It’s complex stuff, even by Ellroy’s standards, exploring an LA underworld populated by Nazi fetishists, eugenics freaks, police-sanctioned pimps, plastic surgeons, pornographers and Hollywood lot abortionists (“scrape docs” in Ellroy’s parlance), not to mention city-hall stooges who view the US’s entry into the war as a Jewish consipracy. It would be disingenuous to say the author’s historical research is invisible, given that it powers the dramatic arc, but the old dog knows exactly how to contrast high-octane set pieces with expository fact-feed.
The question any aficionado will ask is: does it compare with prime Ellroy? The short answer is yes. Weighing in at close to 700 pages, it’s a heavyweight novel by any measure, but Ellroy mostly manages to broker a truce between his own writerly prejudices (prose pizazz, intense compression, density of social and historical information) and audience demands (plain old readability, character development, story impetus).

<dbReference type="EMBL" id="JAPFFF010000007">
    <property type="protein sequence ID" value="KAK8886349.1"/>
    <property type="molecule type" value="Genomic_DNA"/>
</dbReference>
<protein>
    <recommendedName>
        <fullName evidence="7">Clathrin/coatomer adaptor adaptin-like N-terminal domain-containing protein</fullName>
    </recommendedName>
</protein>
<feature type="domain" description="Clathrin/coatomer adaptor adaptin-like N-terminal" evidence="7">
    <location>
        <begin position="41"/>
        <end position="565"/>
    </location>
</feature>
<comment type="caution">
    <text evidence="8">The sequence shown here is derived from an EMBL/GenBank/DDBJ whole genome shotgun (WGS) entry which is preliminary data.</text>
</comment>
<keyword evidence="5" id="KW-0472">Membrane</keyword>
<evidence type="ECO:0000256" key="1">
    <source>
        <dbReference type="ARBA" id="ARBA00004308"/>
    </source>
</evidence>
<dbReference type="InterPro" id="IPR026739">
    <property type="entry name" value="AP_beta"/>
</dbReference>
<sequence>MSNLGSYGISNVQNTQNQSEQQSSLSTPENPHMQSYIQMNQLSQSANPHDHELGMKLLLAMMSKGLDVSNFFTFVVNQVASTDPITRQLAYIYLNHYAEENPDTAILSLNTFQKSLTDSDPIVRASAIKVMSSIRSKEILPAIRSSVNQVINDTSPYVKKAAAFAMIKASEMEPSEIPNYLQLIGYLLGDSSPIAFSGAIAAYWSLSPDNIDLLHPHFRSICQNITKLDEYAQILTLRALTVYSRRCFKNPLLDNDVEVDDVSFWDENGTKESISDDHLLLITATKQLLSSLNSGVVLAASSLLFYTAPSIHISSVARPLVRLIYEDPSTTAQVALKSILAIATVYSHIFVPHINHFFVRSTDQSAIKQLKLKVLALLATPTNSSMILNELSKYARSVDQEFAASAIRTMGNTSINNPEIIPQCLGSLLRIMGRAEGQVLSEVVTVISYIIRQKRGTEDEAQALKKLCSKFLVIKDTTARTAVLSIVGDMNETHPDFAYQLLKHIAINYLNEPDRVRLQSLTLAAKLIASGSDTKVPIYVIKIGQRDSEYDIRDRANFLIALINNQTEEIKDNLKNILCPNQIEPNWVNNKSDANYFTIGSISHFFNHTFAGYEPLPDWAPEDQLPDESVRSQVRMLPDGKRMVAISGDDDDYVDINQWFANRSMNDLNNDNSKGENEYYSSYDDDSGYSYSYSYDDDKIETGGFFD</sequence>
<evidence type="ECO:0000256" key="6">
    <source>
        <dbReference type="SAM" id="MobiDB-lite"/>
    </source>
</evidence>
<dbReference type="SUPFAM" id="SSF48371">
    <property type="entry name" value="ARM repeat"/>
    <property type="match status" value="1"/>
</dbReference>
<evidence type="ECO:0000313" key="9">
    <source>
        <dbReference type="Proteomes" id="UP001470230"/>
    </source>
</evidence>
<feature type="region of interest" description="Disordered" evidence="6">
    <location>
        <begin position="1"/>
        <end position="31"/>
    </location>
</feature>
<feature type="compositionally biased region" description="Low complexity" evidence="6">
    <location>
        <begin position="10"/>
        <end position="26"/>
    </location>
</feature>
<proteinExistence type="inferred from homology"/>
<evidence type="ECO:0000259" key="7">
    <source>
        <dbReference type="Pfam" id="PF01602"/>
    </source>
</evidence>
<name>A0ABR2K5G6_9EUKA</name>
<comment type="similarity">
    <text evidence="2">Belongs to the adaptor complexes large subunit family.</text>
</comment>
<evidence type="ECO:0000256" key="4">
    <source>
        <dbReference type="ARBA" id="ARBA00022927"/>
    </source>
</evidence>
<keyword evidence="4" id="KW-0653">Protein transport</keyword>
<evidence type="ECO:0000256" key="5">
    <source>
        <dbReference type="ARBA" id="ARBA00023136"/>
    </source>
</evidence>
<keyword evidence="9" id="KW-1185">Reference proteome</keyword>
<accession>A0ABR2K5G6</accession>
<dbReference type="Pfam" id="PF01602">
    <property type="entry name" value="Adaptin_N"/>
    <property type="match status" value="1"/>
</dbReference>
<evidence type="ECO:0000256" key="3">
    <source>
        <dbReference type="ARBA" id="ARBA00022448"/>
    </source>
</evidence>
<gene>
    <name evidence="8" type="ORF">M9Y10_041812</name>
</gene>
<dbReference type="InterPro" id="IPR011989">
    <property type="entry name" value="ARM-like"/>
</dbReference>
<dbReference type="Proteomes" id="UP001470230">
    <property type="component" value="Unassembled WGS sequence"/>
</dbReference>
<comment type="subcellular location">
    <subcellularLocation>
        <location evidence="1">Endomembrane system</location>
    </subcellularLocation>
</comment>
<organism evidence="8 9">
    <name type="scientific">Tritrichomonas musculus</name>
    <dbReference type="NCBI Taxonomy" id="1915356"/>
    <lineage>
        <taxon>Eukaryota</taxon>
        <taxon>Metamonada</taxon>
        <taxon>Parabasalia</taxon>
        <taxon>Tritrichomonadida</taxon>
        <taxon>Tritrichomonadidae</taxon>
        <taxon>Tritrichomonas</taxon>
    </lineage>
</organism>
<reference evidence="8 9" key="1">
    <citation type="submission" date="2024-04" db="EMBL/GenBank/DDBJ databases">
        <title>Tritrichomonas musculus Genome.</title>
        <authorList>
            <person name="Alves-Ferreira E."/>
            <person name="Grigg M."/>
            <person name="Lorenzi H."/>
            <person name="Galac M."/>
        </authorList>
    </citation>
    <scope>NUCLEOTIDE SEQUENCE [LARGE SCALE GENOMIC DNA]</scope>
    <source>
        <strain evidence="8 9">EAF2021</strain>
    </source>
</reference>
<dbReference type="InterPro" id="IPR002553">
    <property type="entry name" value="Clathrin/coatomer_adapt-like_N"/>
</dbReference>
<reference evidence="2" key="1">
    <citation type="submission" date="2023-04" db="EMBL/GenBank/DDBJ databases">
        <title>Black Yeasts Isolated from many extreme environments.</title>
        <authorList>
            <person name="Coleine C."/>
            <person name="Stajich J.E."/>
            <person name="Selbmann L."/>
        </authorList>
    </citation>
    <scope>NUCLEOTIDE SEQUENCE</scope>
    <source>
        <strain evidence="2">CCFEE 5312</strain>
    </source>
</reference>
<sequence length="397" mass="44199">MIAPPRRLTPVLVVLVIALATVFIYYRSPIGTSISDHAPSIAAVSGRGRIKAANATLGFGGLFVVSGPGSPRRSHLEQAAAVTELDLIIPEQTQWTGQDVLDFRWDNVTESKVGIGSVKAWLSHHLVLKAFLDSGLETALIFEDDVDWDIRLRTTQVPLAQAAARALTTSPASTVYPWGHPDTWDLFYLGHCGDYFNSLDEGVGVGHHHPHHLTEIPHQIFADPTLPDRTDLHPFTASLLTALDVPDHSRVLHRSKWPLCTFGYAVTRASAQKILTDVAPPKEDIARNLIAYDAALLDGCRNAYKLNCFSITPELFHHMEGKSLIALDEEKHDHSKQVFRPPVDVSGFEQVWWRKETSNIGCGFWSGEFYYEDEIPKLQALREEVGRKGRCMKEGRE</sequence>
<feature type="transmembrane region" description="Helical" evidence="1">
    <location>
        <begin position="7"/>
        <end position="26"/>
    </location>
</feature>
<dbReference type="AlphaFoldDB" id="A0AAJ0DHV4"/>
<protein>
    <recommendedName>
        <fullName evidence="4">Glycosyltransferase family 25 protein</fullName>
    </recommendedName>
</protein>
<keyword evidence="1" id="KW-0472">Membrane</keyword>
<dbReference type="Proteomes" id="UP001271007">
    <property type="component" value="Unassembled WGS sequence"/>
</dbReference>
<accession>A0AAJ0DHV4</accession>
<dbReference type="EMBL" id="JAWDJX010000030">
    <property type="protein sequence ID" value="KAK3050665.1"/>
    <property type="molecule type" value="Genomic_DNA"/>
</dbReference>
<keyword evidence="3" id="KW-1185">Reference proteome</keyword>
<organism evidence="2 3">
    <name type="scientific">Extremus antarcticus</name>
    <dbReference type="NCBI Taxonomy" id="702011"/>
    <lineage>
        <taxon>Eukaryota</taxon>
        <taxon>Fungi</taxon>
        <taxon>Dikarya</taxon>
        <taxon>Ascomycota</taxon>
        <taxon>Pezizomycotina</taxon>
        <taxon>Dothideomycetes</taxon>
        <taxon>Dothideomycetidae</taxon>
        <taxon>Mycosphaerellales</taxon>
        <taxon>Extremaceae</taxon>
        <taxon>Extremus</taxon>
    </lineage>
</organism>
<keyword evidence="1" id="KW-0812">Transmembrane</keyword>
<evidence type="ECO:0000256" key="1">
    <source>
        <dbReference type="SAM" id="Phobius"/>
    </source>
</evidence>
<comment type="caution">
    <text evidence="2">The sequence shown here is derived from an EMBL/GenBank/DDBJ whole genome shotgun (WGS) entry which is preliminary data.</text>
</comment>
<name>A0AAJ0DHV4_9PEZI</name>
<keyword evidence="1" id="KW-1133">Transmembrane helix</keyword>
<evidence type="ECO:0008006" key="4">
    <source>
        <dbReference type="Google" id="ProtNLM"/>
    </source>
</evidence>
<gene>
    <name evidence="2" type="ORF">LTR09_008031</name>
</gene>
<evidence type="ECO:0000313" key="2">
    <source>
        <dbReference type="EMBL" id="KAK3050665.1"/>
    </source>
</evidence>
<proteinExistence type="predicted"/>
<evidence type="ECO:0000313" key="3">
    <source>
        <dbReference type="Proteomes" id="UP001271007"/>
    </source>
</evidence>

Perfidia’s scope permits – behoves – the author to synthesise all the writing registers he has perfected in his career, placing micro detail against macro backdrop. Los Angeles circa 1941 is portrayed as a city on the lip of the abyss. Since Pearl Harbor no one’s sleeping. Everyone’s bed hopping or hopped up on bennies and bourbon. When LAPD bosses aren’t interning Japanese immigrants or orchestrating busts to further their own political ambitions, they’re hurling themselves into booze-’n’-cooze binges, racing towards a vortical third act. It’s Ashida’s descent into the underworld, his gradual corruption, that provides the most pathos, invoking the stuff of classical tragedy.
Criticisms? Only one. Major characters often assume Ellroy’s own idiosyncratic voice, transparently functioning as author proxy, as in this from Kay Lake’s diary: I always do what I say I’m going to do. I formally state my intent and proceed from that point . . . I live a dilettante’s life now. My compulsive sketch artistry is a schoolgirl’s attempt to capture confounding realities . . . This diary is a broadside against stasis and unrest.
The seasoned Ellroy reader might write this off as a familiar tic; others might feel that the ventriloquist has been caught moving his lips. But this is a minor dent in formidable armour. Perfidia’s greatest achievement might be the style in which it renders history – subjective, fictionalised history, but history nonetheless – in lurid 3D colour. They should teach this stuff at school.